The Abundant Community
This is an essential handbook for asset-based community development. It might feel extreme at times, but McKnight and Block firmly believe that on an inherent level each community has the resources it needs to thrive–even the neighborhoods that can seem most “needy”. The central shift is from an analysis of needs to a mobilization of assets, skills, and resources.
Maybe you've heard of the term "redlining" before? That's what this book is all about. Redlining is the discriminative practice by banks and mortgage lenders that essentially determines where whites and African Americans should live. This book takes a comprehensive look at the history of redlining and how it has contributed to the current reality for many of our cities.
I'll be honest, I haven't finished this book yet (don't worry, the rest of these books I have) because it's a beast. This authors argue that economic segregation actually worsens the effects of economic inequality and the quality of life for the working middle class and the poor. In short, where we live contributes to or exacerbates economic inequality in our country.
Block addresses the relational decay taking place in our neighborhoods and provides a very practical approach to restoring individual, associational and organizational relationships. Healthy communities, according to Block, exist when residents take ownership for the flourishing of their communities and choose to be accountable to one another.
One of the most brilliant books I read in 2018, Desmond takes the reader through the devastating reality of eviction in Milwaukee and how it perpetuates the cycle of poverty. It gives voice to eight families and two landlords who represent a widespread reality happening in our cities today. Check out The Eviction Lab for more information.
A good little book filled with essays on recent tragedies, protests, and racial dynamics that Chang argues have revealed the reality of resegregation in America. Not only does he reflect on events like Ferguson, the #BlackLivesMatter movement, and the “in-between” of Asian-Americanness, he also provides insightful connections between it all.
I seriously love memoirs and this is one of my favorites. Vance reflects on working-class whites in America, his own sense of place, and his Appalachian family heritage. He places so many societal dynamics in tension with one another through his own narrative and opened up new doors of empathy and understanding that I previously kept closed. If you love memoirs, put this one at the top of your list!
John Perkins is the co-founder of the Christian Community Development Association and this is book is the core philosophy of that organization. Relocation, Reconciliation and Redistribution are the three R’s of community development in disinvested communities that Perkins not only espouses but has also lived for many years through his ministry and non-profit work in Mississippi.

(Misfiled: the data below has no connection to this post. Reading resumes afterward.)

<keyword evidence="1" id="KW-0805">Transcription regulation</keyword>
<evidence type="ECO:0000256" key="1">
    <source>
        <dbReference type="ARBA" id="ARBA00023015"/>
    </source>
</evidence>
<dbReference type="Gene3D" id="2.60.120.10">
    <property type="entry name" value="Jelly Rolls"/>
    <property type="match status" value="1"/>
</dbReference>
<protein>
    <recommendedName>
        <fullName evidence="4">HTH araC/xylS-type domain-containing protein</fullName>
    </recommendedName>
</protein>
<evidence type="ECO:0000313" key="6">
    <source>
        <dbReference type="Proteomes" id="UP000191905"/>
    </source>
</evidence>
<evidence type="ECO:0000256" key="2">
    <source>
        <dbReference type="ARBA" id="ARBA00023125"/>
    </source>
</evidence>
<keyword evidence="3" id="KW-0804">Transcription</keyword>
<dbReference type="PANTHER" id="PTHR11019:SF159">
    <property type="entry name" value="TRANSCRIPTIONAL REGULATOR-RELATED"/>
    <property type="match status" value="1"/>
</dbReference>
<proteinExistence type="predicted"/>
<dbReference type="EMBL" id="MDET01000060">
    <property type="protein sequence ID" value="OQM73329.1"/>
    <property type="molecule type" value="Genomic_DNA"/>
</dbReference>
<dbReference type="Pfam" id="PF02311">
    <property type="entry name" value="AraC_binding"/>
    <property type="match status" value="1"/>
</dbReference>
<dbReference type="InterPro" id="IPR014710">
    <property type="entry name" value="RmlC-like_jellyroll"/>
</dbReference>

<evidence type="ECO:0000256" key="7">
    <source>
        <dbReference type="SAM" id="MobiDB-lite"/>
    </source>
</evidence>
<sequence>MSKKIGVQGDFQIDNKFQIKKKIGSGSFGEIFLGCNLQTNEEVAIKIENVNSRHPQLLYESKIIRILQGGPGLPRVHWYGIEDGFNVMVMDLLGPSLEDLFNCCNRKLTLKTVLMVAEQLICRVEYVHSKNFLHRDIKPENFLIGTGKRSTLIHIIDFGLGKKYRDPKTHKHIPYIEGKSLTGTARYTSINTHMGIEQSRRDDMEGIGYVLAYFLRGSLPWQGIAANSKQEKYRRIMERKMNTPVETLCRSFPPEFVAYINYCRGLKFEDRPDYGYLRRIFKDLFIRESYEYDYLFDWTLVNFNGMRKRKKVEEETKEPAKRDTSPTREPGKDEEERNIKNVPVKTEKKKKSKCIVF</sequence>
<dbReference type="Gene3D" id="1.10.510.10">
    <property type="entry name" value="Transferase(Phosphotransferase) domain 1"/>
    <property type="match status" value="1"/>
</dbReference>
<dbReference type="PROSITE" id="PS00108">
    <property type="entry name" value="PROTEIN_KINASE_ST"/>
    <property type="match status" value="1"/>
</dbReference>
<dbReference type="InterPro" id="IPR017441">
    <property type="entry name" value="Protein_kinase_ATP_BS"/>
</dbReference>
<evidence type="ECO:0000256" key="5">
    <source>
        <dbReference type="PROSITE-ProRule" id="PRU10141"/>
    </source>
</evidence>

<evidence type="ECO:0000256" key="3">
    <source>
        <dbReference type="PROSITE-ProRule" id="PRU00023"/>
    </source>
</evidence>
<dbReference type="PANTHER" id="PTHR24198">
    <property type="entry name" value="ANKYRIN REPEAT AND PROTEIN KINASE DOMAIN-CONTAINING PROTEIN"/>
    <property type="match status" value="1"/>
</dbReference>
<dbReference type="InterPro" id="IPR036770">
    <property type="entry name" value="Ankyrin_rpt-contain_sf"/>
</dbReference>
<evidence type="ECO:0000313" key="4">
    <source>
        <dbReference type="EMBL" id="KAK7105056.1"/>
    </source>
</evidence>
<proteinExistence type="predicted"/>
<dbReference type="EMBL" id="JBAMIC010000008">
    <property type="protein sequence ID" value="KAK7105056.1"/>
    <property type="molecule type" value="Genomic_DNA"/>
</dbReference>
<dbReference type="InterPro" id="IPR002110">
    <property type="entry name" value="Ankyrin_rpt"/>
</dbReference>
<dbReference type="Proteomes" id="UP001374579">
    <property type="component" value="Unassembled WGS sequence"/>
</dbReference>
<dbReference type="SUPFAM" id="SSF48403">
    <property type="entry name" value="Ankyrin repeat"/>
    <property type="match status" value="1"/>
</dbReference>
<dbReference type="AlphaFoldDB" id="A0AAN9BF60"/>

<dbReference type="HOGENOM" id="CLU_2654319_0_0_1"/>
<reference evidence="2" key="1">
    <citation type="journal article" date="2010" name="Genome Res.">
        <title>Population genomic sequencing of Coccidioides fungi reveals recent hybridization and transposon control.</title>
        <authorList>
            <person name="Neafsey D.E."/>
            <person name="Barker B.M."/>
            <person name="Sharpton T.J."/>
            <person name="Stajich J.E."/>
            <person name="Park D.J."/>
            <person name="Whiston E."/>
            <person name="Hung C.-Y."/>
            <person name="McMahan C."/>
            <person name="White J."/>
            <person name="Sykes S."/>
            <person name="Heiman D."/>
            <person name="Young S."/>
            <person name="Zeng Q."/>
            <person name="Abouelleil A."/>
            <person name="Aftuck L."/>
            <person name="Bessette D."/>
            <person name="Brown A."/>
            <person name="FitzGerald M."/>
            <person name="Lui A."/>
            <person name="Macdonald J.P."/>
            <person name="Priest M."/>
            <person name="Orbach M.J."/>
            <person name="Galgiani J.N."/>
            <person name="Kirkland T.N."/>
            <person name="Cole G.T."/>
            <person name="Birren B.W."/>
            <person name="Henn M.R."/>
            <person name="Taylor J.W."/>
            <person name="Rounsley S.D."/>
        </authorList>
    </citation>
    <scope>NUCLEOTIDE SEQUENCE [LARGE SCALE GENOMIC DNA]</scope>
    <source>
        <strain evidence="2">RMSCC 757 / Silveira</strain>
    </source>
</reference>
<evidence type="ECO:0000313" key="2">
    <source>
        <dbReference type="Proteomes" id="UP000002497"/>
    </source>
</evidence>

Way more than a podcast, Strong Towns is an organization that “supports a model of development that allows America’s cities, towns and neighborhoods to become financially strong and resilient”. The essence of their belief if that strong citizens make strong cities. Take a look at their blog as well as their podcast–it seems like they always have a lot going on!
I shared a little bit about this book in episode 8 with Robin Brown because it painfully and beautifully illustrates the tangled relationship that our justice system has with vulnerable people. Bryan Stevenson is a lawyer that began working in the South to defend the poor and the wrongly condemned. In this book he shares a few stories of the people he has worked with that give voice to their struggle for justice.
Every good endeavor
If you are a person faith wrestling with meaning and calling in your work, this is a great place to start. Keller’s main idea is that the Christian perspective of work moves us beyond our self-interested goals to actually serve those around us. This shift not only fosters a healthier relationship to our work, but it also helps us to live out of the abundance God has given rather than the scarcity we perceive.
This podcast is intense for the amount of content it dumps into your brain, but it's worth it. It began as a podcast about race in St. Louis after the Michael Brown shooting and was only supposed to last a year, but three years later it's still here! They're currently focusing on the intersection of race, class and housing in one of the nations most segregated regions–St. Louis.
This book takes Perkins' three R's even further and adds five additional principles that together make up the Christian Community Development philosophy. Not only do Wayne Gordon and John Perkins have a beautiful friendship but they've also lived out what they espouse for decades. They are practitioners in the truest sense of the word!
Wow. Maybe my favorite podcast? I am not sure, but it’s definitely up there. Here’s the super brief summary one of the best podcasts out there: One city block, everyone’s story. Each podcast is a mosaic of stories from one city block. It’s fascinating and profound and the music is just as good as the content. I'm a serious fanboy of this one, so please listen to an episode.